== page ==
Oarweed Seaweed (Laminaria digitata) Identification

Oarweed / Spring / Summer / Autumn / Edible

Other Common Names:

Tangle, Red Ware, Sea Girdle, Leath

Latin Name:

Laminaria digitata

Harvest Season:

April – October. As with all seaweeds, only take fronds that look healthy, fresh and free of infection, biofilm and other blemishes.


Kelps grow in dense kelp gardens/forests, usually just beyond the rockpool line such that they spend most of their time submerged.

Range and Distributions:

Found on most British and Irish coasts, as well as the Atlantic coasts of Europe.

Conservation Considerations:

While kelps are fairly common, make sure that you only cut the fronds from plants that are still attached to their rock, as they can live for 4-6 years and continue reproducing. They are quite sensitive to non-native species entering their ecosystem, but luckily seem to be less sensitive to temperature increases.

Physical Characteristics:

One of the kelps, oarweed, has a long brown stipe (stem) with a smooth texture and oval cross-section, which differentiates it with forest kelp and others. The fronds can be up to 2m long and form glossy brown fingers that join in a palm towards the stipe.

Leslie Seaton from Seattle, WA, USA, CC BY 2.0 <https://creativecommons.org/licenses/by/2.0>, via Wikimedia Commons
Yvalima, CC BY-SA 4.0 <https://creativecommons.org/licenses/by-sa/4.0>, via Wikimedia Commons
Pierre-Louis Crouan (1798-1871) & Hippolyte-Marie Crouan (1802-1871), Public domain, via Wikimedia Commons

Could be Confused with, and Other Safety Notes:

Other Laminaria species like forest kelp are very similar, differing only in the texture and cross section of their stipe, which tends to be rougher in texture and circular in cross-section, and almost certainly has other seaweeds like dulse growing on it (epiphytes).

Edible Uses:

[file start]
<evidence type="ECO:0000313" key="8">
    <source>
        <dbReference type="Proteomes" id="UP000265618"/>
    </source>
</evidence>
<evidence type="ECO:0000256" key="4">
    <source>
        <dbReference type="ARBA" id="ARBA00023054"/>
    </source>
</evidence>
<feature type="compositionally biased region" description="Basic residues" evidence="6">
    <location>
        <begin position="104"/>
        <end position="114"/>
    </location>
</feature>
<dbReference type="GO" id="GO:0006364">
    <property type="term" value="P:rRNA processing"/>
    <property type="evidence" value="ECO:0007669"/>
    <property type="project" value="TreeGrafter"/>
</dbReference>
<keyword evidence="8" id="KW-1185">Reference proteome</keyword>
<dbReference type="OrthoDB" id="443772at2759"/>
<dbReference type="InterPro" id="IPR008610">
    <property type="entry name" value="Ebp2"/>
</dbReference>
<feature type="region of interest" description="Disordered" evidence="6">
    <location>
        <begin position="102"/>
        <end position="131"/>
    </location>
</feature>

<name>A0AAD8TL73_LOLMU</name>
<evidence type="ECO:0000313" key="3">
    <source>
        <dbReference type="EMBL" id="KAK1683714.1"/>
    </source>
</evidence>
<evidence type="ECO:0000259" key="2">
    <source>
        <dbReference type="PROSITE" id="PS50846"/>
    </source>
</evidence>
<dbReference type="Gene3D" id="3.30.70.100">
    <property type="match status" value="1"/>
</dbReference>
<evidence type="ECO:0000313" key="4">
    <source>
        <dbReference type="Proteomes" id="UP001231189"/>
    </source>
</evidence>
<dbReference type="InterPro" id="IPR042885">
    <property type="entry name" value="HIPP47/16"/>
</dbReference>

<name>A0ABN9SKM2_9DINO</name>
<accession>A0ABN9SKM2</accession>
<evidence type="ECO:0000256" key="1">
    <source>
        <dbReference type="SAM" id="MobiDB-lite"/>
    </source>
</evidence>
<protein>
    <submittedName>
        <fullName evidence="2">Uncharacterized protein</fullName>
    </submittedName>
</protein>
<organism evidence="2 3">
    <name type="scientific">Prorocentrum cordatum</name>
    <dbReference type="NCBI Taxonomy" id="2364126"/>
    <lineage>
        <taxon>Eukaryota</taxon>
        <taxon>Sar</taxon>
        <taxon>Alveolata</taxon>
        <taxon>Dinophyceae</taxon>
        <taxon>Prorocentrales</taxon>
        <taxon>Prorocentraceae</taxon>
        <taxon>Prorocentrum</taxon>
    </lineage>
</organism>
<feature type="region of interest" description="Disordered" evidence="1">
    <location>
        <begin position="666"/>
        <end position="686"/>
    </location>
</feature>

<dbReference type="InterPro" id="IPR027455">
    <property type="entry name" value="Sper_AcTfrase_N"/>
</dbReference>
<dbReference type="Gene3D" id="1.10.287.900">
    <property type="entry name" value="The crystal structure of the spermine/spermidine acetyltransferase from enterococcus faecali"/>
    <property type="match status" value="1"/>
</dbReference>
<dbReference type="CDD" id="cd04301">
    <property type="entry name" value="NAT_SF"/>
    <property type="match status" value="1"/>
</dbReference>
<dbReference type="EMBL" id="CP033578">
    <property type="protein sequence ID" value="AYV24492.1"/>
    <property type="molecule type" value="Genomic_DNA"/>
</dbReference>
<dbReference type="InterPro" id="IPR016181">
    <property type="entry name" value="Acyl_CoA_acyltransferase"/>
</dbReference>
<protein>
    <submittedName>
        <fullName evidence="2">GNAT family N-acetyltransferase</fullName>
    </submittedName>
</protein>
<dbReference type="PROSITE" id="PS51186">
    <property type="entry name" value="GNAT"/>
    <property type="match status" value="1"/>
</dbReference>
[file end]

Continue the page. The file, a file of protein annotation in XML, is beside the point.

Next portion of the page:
Seaweeds are incredibly high in iodine, which can change the balance of your thyroid if you have a preexisting thyroid condition or take thyroid medicines. Eat moderately.

Like most of the other seaweeds, oarweed fronds lend themselves to grilling, frying, baking, drying, powdering and adding to almost anything you can think of. People have definitely even tried adding them to chocolate, which probably creates a lovely flavoursome alternative to salty caramel. The fronds will snap when bent, meaning that while when fresh they are quite slimy with a layer of carbohydrate, they are not chewy, and therefore create a lovely mouthfeel. You could try using them as lasagne sheet substitutes, or make a powder for use as a soup and stew thickener. They will lend themselves well to chutneys, ferments and other preserves that need a natural source of sodium glutamate. Always eat in moderation – see the safety section above.

Medicinal Uses:

As with other seaweeds, oarweed is an amazing source of minerals and micronutrients many of us lack with modern industrial food. Clinically it might be used in skin conditions, hormonal imbalances and skeletal issues.

Extra Points, Tips and Fun Facts:

The number and size of the fronds indicates how exposed the kelp has been; the more and longer, the greater the exposure. Each plant can live for 4-6 years.

Leave a Reply

Identification is key!

Maybe you'd like to join us for some hands-on Foraging?

Find our Up coming Courses here